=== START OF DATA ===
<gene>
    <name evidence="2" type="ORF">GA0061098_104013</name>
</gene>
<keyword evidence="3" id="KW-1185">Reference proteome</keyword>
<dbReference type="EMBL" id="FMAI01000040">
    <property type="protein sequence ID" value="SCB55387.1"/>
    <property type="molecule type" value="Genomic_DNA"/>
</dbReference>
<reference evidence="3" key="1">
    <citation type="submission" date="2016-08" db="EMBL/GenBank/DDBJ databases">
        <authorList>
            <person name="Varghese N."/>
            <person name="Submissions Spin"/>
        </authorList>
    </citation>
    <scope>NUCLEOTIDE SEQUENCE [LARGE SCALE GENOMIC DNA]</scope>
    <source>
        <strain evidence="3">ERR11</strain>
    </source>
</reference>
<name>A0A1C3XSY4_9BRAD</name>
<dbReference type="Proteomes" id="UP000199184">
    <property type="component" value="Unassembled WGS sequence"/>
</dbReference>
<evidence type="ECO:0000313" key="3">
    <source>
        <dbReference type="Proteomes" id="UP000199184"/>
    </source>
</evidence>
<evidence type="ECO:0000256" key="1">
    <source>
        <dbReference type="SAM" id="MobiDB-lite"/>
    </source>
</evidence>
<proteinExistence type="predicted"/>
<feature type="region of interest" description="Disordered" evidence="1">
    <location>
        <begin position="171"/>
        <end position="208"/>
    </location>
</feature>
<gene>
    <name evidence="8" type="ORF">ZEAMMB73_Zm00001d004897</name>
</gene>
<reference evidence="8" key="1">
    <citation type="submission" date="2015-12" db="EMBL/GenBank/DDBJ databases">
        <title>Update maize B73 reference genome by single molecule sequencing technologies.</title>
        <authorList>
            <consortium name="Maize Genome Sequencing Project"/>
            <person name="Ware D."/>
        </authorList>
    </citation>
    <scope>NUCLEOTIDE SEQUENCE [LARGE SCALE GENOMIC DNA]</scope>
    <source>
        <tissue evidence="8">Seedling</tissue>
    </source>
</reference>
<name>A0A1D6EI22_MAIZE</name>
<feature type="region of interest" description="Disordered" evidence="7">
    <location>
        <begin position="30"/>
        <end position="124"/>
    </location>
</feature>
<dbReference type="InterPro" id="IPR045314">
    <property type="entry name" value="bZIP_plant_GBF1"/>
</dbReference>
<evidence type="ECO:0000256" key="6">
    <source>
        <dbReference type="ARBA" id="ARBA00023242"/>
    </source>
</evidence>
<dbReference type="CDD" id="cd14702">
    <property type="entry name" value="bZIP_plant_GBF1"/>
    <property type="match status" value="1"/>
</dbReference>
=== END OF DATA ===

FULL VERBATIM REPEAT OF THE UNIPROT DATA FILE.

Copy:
<gene>
    <name evidence="2" type="ORF">GA0061098_104013</name>
</gene>
<keyword evidence="3" id="KW-1185">Reference proteome</keyword>
<dbReference type="EMBL" id="FMAI01000040">
    <property type="protein sequence ID" value="SCB55387.1"/>
    <property type="molecule type" value="Genomic_DNA"/>
</dbReference>
<reference evidence="3" key="1">
    <citation type="submission" date="2016-08" db="EMBL/GenBank/DDBJ databases">
        <authorList>
            <person name="Varghese N."/>
            <person name="Submissions Spin"/>
        </authorList>
    </citation>
    <scope>NUCLEOTIDE SEQUENCE [LARGE SCALE GENOMIC DNA]</scope>
    <source>
        <strain evidence="3">ERR11</strain>
    </source>
</reference>
<name>A0A1C3XSY4_9BRAD</name>
<dbReference type="Proteomes" id="UP000199184">
    <property type="component" value="Unassembled WGS sequence"/>
</dbReference>
<evidence type="ECO:0000313" key="3">
    <source>
        <dbReference type="Proteomes" id="UP000199184"/>
    </source>
</evidence>
<evidence type="ECO:0000256" key="1">
    <source>
        <dbReference type="SAM" id="MobiDB-lite"/>
    </source>
</evidence>
<proteinExistence type="predicted"/>
<feature type="region of interest" description="Disordered" evidence="1">
    <location>
        <begin position="171"/>
        <end position="208"/>
    </location>
</feature>
<gene>
    <name evidence="8" type="ORF">ZEAMMB73_Zm00001d004897</name>
</gene>
<reference evidence="8" key="1">
    <citation type="submission" date="2015-12" db="EMBL/GenBank/DDBJ databases">
        <title>Update maize B73 reference genome by single molecule sequencing technologies.</title>
        <authorList>
            <consortium name="Maize Genome Sequencing Project"/>
            <person name="Ware D."/>
        </authorList>
    </citation>
    <scope>NUCLEOTIDE SEQUENCE [LARGE SCALE GENOMIC DNA]</scope>
    <source>
        <tissue evidence="8">Seedling</tissue>
    </source>
</reference>
<name>A0A1D6EI22_MAIZE</name>
<feature type="region of interest" description="Disordered" evidence="7">
    <location>
        <begin position="30"/>
        <end position="124"/>
    </location>
</feature>
<dbReference type="InterPro" id="IPR045314">
    <property type="entry name" value="bZIP_plant_GBF1"/>
</dbReference>
<evidence type="ECO:0000256" key="6">
    <source>
        <dbReference type="ARBA" id="ARBA00023242"/>
    </source>
</evidence>
<dbReference type="CDD" id="cd14702">
    <property type="entry name" value="bZIP_plant_GBF1"/>
    <property type="match status" value="1"/>
</dbReference>